Two US scientists share Nobel chemistry prize

10 Oct 2012

Robert Lefkowitz and Brian Kobilka, joint winners of the 2012 Nobel Prize in Chemistry. Individual images via Wikipedia

Two US scientists, Robert Lefkowitz and Brian Kobilka, have been awarded the 2012 Nobel Prize in Chemistry for their studies of G-protein-coupled receptors that enable the body’s cells to sense and react to external signals.

The Royal Swedish Academy of Sciences has awarded Lefkowitz and Kobilka for their “groundbreaking discoveries” that have uncovered the inner workings of G-protein-coupled receptors, thus paving the way for scientists to come up with better medicines.

According to the Nobel Prize committee, about a thousand genes code for such G-protein-coupled receptors for light, flavour, odour, adrenalin, histamine, dopamine and serotonin.

“About half of all medications achieve their effect through G-protein-coupled receptors,” said the committee.

Lefkowitz works at the Howard Hughes Medical Institute and Duke University Medical Center in Durham, North Carolina. Kobilka, meanwhile, works at Stanford University School of Medicine in California. The two Nobel laureates will now share 8m crown (€930,000) equally between them.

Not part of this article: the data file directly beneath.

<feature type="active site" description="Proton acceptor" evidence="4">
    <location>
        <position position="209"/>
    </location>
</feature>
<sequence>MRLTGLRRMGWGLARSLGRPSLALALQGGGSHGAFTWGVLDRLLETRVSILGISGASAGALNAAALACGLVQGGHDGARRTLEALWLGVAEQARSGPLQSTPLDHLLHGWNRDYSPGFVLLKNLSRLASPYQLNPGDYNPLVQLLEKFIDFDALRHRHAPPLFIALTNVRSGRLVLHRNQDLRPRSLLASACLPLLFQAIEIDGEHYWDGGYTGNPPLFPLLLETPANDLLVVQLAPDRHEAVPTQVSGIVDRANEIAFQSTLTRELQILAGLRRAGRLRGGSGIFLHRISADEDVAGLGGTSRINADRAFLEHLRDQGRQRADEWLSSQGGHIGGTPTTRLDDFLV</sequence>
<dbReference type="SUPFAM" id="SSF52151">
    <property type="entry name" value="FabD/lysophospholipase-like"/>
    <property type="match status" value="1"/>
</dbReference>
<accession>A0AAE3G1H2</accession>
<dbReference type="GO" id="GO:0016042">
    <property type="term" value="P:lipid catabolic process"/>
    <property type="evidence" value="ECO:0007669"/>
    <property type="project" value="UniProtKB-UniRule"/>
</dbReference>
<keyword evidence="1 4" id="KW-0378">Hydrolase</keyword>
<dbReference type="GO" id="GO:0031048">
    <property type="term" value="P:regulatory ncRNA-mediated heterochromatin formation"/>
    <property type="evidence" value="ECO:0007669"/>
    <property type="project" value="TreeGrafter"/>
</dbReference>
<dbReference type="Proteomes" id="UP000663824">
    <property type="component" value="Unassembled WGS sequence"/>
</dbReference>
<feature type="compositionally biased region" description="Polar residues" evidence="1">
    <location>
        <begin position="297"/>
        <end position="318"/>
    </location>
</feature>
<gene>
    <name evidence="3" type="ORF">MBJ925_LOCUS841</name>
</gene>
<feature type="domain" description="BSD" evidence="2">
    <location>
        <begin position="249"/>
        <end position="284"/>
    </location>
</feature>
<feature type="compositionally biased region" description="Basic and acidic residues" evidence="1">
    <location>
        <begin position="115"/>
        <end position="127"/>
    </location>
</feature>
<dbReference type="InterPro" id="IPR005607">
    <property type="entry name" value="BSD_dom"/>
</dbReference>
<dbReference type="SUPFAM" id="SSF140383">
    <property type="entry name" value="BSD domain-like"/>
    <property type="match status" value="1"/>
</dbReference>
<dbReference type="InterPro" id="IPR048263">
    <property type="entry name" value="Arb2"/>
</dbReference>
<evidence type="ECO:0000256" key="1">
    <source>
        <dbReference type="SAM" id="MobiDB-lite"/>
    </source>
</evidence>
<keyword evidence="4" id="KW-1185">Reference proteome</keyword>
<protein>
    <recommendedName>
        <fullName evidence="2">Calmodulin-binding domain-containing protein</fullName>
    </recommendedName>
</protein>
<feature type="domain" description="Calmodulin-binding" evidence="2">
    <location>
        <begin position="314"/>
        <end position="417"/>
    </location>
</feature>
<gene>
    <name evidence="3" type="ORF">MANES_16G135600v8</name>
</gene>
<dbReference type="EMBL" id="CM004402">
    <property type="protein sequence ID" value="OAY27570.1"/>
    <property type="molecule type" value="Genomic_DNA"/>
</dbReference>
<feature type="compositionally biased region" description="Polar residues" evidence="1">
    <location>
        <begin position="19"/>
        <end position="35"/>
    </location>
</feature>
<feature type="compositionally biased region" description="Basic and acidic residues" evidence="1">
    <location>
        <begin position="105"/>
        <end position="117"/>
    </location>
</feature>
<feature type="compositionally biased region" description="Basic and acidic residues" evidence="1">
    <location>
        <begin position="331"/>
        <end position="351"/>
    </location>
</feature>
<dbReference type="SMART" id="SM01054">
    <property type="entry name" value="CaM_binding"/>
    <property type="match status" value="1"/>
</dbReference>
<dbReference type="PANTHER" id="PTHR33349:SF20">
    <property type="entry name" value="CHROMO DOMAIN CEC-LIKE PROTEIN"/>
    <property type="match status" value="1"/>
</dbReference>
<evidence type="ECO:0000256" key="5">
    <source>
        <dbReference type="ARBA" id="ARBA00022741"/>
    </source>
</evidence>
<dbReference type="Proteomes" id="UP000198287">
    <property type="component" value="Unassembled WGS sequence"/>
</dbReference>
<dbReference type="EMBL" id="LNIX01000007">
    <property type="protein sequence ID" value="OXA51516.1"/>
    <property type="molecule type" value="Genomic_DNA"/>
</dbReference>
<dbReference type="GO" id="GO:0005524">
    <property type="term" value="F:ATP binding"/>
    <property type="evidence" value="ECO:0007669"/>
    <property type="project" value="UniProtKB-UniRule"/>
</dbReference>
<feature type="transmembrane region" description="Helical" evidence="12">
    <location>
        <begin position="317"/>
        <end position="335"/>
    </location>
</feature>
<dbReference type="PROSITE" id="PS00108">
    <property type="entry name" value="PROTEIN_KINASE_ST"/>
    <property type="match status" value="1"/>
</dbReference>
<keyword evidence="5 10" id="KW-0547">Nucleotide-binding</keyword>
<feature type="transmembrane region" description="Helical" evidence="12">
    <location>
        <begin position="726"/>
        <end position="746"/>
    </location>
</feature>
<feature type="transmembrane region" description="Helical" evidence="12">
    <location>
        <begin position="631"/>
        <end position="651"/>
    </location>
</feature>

In 1968, Lefkowitz began using radioactivity to trace cells’ receptors. By attaching an iodine isotope to certain hormones, the Nobel committee said he and his team unveiled several receptors, among those a receptor for adrenalin.

Then, in the Eighties, Kobilka joined the team and worked on isolating the gene that codes for the β-adrenergic receptor from the human genome. The Nobel committee said that when the researchers analysed the gene, they discovered there is a whole family of receptors that look alike and function in the same manner.

“The studies by Lefkowitz and Kobilka are crucial for understanding how G-protein-coupled receptors function. Furthermore, in 2011, Kobilka achieved another breakthrough; he and his research team captured an image of the β-adrenergic receptor at the exact moment that it is activated by a hormone and sends a signal into the cell. This image is a molecular masterpiece – the result of decades of research,” said the Nobel committee.

Carmel Doyle was a long-time reporter with Silicon Republic